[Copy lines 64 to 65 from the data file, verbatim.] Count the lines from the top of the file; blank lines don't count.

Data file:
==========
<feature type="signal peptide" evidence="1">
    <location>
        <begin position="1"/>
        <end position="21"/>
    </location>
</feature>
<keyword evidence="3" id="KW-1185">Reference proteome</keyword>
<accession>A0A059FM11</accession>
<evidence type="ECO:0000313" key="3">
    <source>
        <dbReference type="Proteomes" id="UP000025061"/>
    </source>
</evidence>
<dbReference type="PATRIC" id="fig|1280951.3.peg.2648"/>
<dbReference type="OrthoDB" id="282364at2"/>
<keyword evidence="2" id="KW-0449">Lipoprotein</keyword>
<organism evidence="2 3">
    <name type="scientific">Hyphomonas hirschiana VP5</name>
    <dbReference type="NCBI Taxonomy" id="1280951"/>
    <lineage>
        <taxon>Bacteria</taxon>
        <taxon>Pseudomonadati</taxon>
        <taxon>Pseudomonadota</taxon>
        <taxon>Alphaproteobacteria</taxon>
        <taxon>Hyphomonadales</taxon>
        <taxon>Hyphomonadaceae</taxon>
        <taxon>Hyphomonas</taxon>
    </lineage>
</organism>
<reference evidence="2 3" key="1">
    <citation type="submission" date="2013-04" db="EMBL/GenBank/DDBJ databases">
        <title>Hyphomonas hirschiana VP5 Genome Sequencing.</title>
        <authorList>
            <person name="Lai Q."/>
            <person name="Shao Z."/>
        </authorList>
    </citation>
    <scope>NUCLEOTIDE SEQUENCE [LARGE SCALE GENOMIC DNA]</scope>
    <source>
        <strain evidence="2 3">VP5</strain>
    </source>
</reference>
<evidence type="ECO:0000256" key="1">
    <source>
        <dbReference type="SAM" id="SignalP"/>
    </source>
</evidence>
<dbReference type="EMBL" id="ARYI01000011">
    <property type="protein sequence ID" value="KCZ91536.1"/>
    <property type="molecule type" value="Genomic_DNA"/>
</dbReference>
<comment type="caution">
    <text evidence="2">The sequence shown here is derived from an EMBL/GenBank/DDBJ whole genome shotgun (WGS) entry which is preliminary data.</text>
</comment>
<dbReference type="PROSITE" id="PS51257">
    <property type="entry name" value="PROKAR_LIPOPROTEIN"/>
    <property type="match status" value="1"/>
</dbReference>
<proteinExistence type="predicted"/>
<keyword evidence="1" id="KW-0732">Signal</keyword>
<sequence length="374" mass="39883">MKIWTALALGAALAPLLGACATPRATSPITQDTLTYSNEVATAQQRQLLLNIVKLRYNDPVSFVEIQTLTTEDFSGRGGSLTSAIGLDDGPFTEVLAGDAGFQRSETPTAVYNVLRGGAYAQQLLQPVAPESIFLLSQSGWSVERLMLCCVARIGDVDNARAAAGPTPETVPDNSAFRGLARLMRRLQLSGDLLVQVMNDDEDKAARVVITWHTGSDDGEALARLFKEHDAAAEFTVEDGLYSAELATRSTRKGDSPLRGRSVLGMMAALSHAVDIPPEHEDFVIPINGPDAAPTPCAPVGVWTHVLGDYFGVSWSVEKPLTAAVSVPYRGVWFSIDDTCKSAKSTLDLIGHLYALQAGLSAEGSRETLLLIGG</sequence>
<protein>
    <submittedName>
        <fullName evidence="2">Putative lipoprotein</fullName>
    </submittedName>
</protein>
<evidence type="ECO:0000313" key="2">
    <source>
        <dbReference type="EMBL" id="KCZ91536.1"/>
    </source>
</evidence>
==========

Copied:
        <fullName evidence="2">Putative lipoprotein</fullName>
    </submittedName>